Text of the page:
From the 1860’s to the 1870’s the number of meetings increased. The most important race was the Grand Metropolitan Steeplechase. The Woodside railway station opened in 1871. A ramp was built to walk the horses out of the station as the station was lower than the road. Trains brought the race-goers from London. The railways had been encouraged to increase the number of visitors but this led to the eventual downfall of the racecourse. It was noted that the attendance of the general public was extremely numerous however the professional element was sparsely represented. The transport brought the ‘undesirables’. The course did not attract the more select race goers so that Croydon could be known as a ‘swell’ race meeting. The Croydon Chronicle reported cases of pick-pockets, gambling, and card-sharpers being brought before the magistrates. Riots happened as well. The loss of public order around the race course caused a lot of dissatisfaction to the residents. One resident said that ‘the races were a positive curse’. When the licence was submitted for renewal in the late 1880’s, the councillors deliberated in private, as huge rows occurred with Q.C.’s engaged.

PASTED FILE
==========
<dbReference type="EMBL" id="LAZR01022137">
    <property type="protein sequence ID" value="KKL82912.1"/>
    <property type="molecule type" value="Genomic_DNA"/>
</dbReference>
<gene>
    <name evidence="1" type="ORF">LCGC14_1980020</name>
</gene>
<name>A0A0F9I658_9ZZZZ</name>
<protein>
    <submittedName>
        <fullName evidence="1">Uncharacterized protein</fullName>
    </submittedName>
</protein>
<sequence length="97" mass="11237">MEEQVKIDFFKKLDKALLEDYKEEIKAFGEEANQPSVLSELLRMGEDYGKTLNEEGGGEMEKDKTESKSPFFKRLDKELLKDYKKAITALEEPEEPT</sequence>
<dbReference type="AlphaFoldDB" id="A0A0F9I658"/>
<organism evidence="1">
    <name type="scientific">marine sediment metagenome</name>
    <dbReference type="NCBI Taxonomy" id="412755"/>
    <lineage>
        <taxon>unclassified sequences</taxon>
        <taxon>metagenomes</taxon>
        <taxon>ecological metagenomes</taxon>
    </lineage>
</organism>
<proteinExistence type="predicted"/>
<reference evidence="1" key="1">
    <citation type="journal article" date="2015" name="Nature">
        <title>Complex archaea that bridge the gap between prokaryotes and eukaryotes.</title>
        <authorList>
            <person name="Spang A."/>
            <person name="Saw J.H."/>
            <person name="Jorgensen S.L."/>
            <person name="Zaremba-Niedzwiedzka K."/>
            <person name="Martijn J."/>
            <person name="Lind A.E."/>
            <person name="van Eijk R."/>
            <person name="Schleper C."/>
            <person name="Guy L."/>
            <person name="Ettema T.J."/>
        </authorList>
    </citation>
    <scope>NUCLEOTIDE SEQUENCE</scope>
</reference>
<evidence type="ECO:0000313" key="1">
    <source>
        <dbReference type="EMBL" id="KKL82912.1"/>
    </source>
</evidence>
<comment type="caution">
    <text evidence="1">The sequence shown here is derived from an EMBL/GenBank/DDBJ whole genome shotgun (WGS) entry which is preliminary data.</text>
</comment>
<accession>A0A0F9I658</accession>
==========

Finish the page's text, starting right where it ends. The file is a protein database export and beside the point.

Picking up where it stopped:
In 1890 the last meeting was held. The local movement for the abolition of Croydon races was successful. In the sporting papers ‘In-Memoriam’ poems were composed, in 1890 the course died of County Council Disease said one. The last flat racing meeting was on 14th and 15th October 1890 and the last Steeplechase was on 25th and 26th November 1890. Gatwick was the next place where they raced from 1891 to 1940. In 1893 Beckenham Golf club took over the area and it was in regular use until the WW2. Then an ack-ack battery was stationed there.
The council acquired the area in 1942 for housing and playing fields. The golf club pavilion was used in 1950 for extra classrooms for Ashburton School while the new school was being built. The Chaffinch brook is now piped and a line of trees marks its position. It rose behind the pumping station east of Shirley road, then it flows towards Elmers End before becoming the Pool river and joining the Ravensbourne river and reaching the Thames at Deptford Creek.